Resin bitsThese come in a small resealable bag. The contents include a beautifully moulded if very delicate looking one piece nose gear unit and separate doors. A resin arrestor hook, two fuselage strengthening plates with circular cutouts. Retracted refueling probe, various vents and a scope for the navigator. Two very nicely detailed parts representing the rear of two Rolls Royce Avon Mk 208 turbojets. Oddly there are two very well done ejector seats, but they look undersized for this scale. I did compare it with another resin ejector seat from Pavlia. Although they are different MB ejector seats it did illustrate the size difference [see photo].
Paint masksAlways a welcome inclusion in any kit, but there is absolutely no reference to these in the instructions or paint guide. I think they are masks for the pilots canopy, navigators hatch and window. Also possibly for the demarcation of the colours on the D3. The masks have been produced by MPM. The masks would be really useful, but it's a great pity there are no instructions from Xtrakit on how to place them.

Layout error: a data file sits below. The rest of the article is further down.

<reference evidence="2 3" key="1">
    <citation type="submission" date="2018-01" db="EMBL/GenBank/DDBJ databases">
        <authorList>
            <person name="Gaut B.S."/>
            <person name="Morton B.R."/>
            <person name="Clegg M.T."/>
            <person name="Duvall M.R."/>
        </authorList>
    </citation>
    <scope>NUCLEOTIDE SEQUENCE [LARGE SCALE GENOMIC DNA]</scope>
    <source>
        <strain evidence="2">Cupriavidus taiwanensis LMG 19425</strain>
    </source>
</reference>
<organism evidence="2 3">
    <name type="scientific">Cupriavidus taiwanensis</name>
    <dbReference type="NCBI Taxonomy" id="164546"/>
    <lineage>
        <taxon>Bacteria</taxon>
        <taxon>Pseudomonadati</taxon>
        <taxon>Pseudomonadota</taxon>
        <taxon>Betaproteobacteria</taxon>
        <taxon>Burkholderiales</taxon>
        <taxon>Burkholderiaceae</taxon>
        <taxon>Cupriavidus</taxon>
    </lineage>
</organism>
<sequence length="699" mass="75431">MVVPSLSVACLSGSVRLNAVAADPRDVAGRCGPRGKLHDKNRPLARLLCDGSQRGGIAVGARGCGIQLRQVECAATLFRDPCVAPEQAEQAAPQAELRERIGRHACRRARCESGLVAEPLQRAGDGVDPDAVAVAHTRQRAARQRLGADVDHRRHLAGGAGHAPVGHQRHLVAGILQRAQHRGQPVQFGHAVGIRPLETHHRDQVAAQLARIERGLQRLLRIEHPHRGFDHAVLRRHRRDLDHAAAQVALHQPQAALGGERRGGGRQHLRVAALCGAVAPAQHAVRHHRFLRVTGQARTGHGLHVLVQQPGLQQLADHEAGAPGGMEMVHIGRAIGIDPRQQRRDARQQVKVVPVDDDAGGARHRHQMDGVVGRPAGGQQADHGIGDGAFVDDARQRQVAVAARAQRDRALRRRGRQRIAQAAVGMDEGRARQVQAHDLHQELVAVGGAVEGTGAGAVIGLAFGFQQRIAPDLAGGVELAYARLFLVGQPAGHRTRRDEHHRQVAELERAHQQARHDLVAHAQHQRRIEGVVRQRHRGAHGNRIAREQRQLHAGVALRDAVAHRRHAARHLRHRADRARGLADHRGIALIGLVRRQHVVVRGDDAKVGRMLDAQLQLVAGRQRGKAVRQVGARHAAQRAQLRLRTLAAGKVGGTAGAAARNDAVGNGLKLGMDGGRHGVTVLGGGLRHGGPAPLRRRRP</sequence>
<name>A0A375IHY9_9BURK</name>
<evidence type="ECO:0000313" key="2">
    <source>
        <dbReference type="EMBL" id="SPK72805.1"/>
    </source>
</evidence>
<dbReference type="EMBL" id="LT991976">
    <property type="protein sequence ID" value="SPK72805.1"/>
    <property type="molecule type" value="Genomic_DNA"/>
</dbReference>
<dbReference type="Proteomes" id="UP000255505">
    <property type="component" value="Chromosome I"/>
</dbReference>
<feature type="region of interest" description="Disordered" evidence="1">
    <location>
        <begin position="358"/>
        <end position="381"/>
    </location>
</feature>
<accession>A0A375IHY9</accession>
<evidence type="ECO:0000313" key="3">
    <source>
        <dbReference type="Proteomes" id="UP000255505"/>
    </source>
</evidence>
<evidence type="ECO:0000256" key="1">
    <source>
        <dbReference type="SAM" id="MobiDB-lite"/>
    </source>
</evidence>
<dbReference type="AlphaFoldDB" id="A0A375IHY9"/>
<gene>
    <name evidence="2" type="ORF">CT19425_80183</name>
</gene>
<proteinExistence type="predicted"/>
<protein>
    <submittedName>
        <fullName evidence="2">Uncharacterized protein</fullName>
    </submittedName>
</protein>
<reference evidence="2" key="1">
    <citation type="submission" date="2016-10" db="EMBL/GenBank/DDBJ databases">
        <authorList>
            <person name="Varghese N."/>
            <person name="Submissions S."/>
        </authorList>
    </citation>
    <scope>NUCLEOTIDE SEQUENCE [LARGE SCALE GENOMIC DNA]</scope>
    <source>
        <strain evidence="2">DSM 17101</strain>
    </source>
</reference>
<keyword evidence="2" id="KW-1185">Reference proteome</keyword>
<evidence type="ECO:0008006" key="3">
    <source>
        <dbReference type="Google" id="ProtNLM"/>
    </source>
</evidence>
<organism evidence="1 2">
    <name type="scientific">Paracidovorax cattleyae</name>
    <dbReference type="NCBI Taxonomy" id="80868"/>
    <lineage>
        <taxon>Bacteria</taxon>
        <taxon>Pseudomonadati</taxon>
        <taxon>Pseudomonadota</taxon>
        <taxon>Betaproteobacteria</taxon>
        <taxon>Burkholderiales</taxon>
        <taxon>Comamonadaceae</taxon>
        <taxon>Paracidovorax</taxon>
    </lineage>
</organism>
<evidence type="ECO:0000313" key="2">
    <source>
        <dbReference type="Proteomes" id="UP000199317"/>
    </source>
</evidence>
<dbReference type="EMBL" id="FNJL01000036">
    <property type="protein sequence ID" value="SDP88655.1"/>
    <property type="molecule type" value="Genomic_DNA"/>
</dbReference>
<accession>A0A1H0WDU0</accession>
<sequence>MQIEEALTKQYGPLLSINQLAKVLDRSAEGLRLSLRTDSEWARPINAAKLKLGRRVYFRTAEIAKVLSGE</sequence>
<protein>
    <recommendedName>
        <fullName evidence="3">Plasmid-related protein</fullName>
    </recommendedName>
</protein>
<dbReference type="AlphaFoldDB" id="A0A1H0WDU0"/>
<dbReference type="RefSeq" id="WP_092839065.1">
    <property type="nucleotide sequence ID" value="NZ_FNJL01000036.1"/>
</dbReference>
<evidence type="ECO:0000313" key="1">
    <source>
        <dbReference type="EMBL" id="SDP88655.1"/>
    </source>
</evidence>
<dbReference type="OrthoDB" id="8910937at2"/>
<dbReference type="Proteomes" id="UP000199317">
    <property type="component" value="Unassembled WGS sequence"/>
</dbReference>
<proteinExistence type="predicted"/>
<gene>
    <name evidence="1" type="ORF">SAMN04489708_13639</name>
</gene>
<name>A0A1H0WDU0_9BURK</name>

Decal sheetBagged separately, the sheet contains approximately 68 decals, most of which are stencils. The sheet is produced by Aviprint and the quality looks excellent. The stencils, some of which are tiny, are legible.
MarkingsThere are decals for one aircraft: XP924 as a D3 and as a FAW2 . Paint references are for Xtracrylix as noted in the instructions.
A. Sea Vixen D3, XP924. This scheme represent a D3 drone and is painted yellow [XA1019] on the upper surfaces and red arrows red [XA1014] on the lower. The wing tips are black [XA1012]. The scheme is featured on the box cover.